June 18, 2020
Digest: (1) A town or village justice court must not “collaborate” or “work with” the district attorney’s office or the local town/village prosecutor.
(2) The court may nonetheless invite defense bar representatives and the appropriate prosecutorial office to discuss procedures for handling mail-in pleas on traffic infractions.
(3) The court must not promote or favor mail-in pleas and/or plea bargaining over a defendant motorist’s other options, even if this is intended to mitigate the effects of the COVID-19 outbreak. The court may, however, distribute a court-prepared form (such as UCS DCJA Form 1.0) impartially listing all options for a defendant motorist and include a link to the District Attorney’s website and/or email address as a convenience to defendants.
Rules: 22 NYCRR 100.2; 100.2(A); 100.2(C); 100.3(B)(6); Opinions 19-163; 18-101; 18-73; 17-34; 16-09; 13-124/13-125/13-128/13-129; 13-33; 12-68; 09-118; 99-82.
The inquiring judge asks if, during the current public health crisis, he/she may “encourage” judges under his/her supervision “to collaborate with prosecutors to develop procedures to process pleas on paper and to establish a mail-in plea bargaining process for defendants charged with VTL infractions.” If permissible, the judge would direct town and village justices under his/her supervision to “work with either [their] ADA or local town/village prosecutor on procedures” that would “allow a defendant charged with a VTL infraction to elect to proceed without a personal appearance in order to mitigate the effects of the COVID-19 outbreak, and to control in-person traffic within town and village courts.” The judge would further advise the justices: “If a plea-bargain is reached between the prosecutor and VTL defendant, the court should review same and promptly inform the parties if it is approved or denied. If approved, the court may impose sentencing. If denied, the parties should be advised of same so that further negotiations may take place. If ultimately no resolution is reached, the court may schedule a bench trial.”1
A judge must always avoid even the appearance of impropriety (see 22 NYCRR 100.2) and must always promote public confidence in the judiciary’s integrity and impartiality (see 22 NYCRR 100.2[A]). A judge must not convey, or permit others to convey, the impression that others are specially positioned to influence him/her (see 22 NYCRR 100.2[C]) and must avoid improper ex parte communications (see 22 NYCRR 100.3[B]).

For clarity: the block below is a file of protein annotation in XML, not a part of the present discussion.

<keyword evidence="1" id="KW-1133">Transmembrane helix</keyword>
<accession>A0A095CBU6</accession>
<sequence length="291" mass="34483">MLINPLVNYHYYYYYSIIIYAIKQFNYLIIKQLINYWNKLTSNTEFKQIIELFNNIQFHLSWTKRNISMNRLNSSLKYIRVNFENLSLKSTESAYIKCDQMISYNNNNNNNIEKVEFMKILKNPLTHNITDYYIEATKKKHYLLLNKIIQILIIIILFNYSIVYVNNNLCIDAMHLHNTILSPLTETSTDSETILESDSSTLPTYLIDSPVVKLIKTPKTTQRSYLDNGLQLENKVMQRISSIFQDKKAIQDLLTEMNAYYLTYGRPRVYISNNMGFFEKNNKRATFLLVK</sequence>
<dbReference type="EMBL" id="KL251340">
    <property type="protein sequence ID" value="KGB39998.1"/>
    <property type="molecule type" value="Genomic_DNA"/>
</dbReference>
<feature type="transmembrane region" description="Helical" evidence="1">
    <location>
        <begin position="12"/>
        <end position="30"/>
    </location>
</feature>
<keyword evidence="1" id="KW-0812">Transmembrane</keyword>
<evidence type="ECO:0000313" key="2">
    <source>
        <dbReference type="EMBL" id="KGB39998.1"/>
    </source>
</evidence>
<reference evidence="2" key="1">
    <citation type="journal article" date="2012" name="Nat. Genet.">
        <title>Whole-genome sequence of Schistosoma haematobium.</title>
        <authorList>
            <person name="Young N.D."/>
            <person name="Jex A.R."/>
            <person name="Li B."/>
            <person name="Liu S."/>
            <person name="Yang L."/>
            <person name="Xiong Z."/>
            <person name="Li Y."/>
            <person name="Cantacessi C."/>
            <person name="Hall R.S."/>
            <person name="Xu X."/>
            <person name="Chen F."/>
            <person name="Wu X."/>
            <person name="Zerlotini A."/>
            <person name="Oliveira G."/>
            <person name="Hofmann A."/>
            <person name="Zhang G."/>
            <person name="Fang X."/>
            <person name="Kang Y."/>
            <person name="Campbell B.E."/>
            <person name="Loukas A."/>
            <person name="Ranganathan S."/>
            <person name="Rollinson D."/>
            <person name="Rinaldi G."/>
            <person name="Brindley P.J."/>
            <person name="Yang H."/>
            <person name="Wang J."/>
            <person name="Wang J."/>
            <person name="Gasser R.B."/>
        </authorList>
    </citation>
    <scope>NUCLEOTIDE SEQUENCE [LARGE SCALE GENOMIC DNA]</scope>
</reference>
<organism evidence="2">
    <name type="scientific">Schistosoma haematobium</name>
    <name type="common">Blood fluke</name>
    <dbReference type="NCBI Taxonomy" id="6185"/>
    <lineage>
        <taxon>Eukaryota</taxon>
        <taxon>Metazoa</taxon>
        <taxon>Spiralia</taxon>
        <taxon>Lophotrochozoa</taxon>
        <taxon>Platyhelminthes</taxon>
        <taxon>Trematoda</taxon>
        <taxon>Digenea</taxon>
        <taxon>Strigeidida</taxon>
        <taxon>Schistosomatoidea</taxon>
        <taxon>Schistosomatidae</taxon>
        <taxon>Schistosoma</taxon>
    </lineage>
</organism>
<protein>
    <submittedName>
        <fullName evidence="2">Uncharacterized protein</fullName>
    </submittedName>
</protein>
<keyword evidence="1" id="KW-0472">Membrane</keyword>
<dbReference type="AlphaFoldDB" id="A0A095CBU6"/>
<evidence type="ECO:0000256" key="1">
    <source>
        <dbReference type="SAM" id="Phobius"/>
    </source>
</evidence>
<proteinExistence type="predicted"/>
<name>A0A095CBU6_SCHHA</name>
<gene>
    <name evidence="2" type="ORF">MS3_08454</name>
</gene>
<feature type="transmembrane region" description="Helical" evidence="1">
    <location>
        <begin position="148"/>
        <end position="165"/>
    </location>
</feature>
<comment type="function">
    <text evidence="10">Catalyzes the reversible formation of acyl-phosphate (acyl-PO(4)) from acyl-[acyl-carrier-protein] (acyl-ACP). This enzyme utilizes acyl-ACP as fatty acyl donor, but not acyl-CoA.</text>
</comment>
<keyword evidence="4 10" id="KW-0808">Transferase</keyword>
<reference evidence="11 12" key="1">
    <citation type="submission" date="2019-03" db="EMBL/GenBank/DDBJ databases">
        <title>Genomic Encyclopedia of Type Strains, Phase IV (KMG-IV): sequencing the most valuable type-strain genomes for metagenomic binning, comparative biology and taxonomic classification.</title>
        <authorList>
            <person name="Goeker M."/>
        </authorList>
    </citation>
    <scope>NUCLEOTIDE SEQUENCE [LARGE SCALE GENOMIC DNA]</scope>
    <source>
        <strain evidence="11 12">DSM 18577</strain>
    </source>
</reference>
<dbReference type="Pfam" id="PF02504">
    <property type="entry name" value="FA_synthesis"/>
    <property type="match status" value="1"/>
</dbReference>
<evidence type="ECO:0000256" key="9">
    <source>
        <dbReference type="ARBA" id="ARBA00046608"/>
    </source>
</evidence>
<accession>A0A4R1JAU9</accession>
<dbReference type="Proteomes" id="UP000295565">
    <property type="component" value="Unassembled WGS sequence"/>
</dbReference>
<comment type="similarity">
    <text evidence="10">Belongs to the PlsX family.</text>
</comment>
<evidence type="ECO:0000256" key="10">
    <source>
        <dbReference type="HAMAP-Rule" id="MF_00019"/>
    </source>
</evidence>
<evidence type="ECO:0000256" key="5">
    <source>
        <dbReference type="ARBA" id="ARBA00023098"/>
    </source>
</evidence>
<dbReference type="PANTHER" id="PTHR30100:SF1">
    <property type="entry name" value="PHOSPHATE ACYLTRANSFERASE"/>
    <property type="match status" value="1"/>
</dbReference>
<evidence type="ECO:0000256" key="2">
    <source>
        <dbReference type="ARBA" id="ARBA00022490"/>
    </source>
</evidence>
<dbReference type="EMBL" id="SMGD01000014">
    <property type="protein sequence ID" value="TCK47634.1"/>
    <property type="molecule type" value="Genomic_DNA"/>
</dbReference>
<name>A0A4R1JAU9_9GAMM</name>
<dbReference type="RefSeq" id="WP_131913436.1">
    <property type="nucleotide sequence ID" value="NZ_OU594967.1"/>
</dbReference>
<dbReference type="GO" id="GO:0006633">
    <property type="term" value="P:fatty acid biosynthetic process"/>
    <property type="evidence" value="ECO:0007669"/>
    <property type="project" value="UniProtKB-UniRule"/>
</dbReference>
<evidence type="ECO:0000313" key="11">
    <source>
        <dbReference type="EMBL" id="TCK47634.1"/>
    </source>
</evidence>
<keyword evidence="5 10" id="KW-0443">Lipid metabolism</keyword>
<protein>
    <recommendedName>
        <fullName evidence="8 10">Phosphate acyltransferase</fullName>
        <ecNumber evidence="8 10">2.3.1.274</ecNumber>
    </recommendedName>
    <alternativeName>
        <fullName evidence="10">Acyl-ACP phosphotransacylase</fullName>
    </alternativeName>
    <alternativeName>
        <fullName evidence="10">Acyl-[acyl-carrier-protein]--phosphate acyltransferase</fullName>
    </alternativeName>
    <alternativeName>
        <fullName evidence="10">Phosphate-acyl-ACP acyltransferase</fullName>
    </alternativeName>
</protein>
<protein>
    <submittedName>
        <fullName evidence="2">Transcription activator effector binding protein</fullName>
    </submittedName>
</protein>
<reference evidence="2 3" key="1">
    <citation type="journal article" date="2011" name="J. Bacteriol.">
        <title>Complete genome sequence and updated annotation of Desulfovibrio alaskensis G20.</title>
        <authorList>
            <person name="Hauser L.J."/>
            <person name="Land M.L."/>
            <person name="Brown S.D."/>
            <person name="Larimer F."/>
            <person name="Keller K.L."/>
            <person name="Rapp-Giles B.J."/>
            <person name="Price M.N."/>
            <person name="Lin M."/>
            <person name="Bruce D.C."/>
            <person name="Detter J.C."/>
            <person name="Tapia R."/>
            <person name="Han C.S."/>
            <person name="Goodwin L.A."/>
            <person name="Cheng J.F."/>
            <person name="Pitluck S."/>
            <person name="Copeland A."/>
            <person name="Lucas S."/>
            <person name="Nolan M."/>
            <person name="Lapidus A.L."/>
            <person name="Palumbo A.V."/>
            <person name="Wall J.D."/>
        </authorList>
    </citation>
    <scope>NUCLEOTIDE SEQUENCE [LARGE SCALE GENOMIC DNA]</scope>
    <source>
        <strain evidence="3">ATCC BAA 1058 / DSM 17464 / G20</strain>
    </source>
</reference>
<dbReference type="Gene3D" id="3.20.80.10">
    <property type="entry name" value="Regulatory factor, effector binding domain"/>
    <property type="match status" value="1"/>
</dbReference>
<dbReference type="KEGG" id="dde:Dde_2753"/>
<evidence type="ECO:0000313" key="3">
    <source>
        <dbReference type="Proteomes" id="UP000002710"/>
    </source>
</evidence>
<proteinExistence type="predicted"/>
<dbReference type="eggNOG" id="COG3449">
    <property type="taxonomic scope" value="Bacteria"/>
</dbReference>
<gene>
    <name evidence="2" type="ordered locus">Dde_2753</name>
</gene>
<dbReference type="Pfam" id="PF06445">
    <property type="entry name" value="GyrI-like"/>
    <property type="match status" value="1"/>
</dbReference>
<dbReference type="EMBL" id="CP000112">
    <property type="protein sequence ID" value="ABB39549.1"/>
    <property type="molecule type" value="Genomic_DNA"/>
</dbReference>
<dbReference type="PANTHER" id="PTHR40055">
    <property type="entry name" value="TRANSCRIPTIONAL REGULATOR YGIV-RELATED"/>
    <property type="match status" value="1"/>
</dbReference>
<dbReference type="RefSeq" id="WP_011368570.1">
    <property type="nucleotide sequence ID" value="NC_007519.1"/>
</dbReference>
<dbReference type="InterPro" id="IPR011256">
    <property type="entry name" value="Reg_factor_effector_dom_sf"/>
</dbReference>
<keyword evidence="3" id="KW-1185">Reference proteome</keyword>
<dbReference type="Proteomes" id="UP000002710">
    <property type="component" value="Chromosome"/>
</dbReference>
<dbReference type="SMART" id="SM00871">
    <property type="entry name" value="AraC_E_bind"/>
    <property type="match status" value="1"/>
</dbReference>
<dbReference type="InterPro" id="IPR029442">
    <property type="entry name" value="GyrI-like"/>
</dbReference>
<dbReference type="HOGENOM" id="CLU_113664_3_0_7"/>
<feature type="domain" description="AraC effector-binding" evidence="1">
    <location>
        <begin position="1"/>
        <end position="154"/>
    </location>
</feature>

As noted in Opinion 19-163 (citations omitted):
A judge must act to promote public confidence in the judiciary’s integrity and impartiality and to preserve the judiciary’s independence. Thus, judges must “maintain their independence from prosecutors and not participate or assist in what are essentially the prosecutor’s duties.”
Moreover, we have recognized the danger that a judge’s impartiality will appear to be compromised when the circumstances of a proposed private meeting with the judge suggest that the meeting is essentially an attempt to promote a particular agenda in connection with the judge’s judicial decision-making in certain matters that will come before the judge or otherwise to impermissibly influence the judge’s future judicial conduct (see Opinion 13-124/13-125/13-128/13-129). Thus, when a public defender proposed to meet privately with judges to discuss implementation of the counsel-at-arraignment program, we advised (id. [citations omitted]):
To the extent that the public defender wishes to work with individual judges to develop policies, procedures or protocols to guide the court with respect to the counsel-at-arraignment program, the Committee believes that “working with representatives of only one side of an issue [to do so] could erode the public’s confidence in the impartiality and independence of the judiciary.” Moreover, to the extent that there is any identifiable pending or impending arraignment before a judge at the time of a private meeting with the public defender, there is also a risk such a meeting would involve, or appear to involve, impermissible ex parte communications.